By David Ingram
WASHINGTON (Reuters) - A conservative group under pressure for spreading "stand your ground" self-defense laws in the United States said on Tuesday it is abandoning that part of its work to focus on the economy.
The decision by the American Legislative Exchange Council (ALEC) came after a months-long public lobbying campaign that successfully persuaded large U.S. corporations, including the Coca-Cola Co, Kraft Foods Inc and PepsiCo Inc, to cut ties to the organization.
A coalition of liberal advocates targeted ALEC for its support of the self-defense laws, one of which is at the center of the Florida shooting that killed unarmed 17-year-old Trayvon Martin in February.
ALEC, which serves as a forum for corporations, mostly Republican state lawmakers and lobbyists to discuss model legislation, drew additional scrutiny in the past six months for promotion of laws that require photo identification to vote. ColorOfChange, a liberal advocacy group for black Americans, said the voting laws disadvantage the poor and minorities.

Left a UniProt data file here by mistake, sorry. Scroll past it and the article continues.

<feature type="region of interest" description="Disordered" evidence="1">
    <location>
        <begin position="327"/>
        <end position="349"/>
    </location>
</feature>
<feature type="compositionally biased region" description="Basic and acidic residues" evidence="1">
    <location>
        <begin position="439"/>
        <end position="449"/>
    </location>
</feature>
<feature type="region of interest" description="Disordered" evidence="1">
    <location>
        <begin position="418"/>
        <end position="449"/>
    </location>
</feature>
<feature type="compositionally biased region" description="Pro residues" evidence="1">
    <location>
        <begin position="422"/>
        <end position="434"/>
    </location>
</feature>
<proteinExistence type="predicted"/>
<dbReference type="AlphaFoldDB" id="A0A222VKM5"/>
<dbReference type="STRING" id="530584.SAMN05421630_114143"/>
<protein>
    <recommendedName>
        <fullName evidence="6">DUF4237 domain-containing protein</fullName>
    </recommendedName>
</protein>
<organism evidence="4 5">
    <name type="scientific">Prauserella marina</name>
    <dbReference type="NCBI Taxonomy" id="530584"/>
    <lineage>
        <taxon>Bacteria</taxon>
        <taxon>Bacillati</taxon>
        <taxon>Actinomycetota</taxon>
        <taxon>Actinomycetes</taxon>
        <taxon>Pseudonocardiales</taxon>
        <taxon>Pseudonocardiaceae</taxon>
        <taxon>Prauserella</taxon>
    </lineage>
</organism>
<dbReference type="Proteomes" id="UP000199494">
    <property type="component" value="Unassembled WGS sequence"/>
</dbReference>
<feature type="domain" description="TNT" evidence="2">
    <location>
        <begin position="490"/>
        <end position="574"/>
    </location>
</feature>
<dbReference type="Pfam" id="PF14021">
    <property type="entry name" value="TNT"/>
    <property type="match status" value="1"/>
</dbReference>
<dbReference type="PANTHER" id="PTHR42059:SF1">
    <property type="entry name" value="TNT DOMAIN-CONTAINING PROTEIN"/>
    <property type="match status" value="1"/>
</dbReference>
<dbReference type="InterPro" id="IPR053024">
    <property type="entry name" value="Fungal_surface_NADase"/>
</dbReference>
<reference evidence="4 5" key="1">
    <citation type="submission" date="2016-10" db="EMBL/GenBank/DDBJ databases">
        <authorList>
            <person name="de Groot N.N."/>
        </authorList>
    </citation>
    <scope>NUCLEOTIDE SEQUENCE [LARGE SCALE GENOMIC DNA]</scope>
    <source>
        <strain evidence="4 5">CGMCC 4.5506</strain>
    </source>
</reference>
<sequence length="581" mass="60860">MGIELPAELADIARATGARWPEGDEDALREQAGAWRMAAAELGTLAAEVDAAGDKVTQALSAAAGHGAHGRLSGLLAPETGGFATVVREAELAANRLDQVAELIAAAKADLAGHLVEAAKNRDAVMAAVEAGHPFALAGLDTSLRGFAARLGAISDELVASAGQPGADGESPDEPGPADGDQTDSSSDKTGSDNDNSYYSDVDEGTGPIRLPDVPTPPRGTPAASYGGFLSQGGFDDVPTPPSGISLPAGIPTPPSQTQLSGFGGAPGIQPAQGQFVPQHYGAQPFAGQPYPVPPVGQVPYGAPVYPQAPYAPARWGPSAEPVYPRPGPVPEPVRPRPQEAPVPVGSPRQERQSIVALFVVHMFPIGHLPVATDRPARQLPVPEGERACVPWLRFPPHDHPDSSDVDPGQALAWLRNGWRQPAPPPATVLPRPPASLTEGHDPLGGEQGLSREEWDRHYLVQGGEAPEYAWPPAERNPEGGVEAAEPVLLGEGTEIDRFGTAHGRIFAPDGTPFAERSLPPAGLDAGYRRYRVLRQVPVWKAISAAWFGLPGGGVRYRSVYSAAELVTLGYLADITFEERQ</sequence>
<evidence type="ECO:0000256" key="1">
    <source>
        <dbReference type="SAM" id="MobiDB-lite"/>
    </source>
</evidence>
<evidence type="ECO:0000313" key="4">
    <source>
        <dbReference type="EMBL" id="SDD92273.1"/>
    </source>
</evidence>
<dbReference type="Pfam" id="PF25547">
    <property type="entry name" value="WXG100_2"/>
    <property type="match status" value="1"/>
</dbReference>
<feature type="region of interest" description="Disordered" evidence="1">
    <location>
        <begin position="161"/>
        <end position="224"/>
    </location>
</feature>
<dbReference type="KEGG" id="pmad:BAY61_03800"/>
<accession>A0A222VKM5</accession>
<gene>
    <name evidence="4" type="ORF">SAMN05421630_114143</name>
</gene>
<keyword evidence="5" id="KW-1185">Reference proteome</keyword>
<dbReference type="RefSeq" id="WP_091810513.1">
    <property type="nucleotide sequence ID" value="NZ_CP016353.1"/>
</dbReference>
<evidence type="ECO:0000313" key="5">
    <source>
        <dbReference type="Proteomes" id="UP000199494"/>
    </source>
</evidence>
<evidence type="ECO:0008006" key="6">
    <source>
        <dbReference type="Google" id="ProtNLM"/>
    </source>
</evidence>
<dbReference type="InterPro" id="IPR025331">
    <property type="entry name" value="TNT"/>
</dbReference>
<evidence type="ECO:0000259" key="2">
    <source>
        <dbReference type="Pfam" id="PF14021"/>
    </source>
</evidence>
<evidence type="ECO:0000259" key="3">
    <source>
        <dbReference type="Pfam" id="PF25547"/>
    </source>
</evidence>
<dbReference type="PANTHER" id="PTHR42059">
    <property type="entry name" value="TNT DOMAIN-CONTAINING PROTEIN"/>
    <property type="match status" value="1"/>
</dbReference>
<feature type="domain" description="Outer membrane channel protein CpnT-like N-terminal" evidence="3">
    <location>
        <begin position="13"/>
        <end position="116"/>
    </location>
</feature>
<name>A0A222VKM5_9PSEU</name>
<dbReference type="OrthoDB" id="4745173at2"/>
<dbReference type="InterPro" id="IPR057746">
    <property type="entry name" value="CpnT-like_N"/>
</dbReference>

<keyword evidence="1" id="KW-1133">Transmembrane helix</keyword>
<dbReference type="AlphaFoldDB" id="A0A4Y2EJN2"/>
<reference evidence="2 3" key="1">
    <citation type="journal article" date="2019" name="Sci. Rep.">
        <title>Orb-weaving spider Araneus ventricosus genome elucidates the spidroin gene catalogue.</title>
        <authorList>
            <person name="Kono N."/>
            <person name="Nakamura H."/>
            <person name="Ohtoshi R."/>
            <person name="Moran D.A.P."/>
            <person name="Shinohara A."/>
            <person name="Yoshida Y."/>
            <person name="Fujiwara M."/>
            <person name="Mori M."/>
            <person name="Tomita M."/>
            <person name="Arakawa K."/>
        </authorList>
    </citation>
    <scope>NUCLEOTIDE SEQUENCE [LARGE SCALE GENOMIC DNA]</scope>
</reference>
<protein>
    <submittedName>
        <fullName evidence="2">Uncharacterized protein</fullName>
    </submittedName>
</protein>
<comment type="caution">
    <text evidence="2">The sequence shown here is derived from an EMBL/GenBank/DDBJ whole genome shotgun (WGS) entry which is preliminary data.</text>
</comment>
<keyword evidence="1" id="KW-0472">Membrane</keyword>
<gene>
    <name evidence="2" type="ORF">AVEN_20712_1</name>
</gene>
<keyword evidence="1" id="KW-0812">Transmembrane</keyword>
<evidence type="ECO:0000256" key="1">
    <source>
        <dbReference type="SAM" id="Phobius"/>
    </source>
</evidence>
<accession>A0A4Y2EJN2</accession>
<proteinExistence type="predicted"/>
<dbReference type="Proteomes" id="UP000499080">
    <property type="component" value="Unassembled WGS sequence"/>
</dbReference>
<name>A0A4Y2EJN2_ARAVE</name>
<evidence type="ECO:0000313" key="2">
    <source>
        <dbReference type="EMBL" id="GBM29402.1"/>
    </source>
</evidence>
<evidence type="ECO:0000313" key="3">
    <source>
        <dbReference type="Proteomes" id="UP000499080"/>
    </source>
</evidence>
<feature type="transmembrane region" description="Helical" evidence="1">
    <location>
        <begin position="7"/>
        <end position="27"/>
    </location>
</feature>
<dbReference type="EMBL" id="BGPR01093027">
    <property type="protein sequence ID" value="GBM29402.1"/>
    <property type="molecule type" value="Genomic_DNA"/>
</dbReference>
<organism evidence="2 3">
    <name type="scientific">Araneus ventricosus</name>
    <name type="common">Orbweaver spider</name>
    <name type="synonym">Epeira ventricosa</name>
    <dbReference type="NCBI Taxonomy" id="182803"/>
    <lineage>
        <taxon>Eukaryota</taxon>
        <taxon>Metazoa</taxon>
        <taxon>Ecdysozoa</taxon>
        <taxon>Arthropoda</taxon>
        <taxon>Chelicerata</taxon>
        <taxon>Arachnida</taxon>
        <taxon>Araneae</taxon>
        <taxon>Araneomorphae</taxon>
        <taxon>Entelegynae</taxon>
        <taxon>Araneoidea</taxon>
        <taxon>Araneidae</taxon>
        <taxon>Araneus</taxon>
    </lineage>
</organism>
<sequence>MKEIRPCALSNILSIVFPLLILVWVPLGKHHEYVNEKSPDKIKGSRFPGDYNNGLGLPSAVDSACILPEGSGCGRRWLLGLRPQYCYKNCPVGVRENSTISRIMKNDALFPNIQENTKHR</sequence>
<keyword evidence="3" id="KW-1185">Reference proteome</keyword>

ALEC will disband its committee that works on "public safety and elections," the group said in a news release, in order to focus on legislation that would spur economic growth, which is "why ALEC exists."
The group said it still recognizes the importance of non-economic issues, but "we must concentrate on initiatives that spur competitiveness and innovation and put more Americans back to work."
ColorOfChange, which led the public campaign to get companies to quit ALEC, said today that the group's decision does not go far enough because stand-your-ground laws have been adopted in more than 20 states, and voter-ID laws are also widely in place.
Corporate members should hold ALEC "accountable for the damage it has caused nationwide," said Rashad Robinson, ColorOfChange's executive director.
The Bill & Melinda Gates Foundation has also cut ties to ALEC in recent weeks.
Other members, such as Reynolds American Inc, stood by their work with ALEC, saying they had nothing to do with self-defense or election laws and were members so they could pursue legislation related to their businesses.
(Reporting by David Ingram; Editing by Prudence Crowther)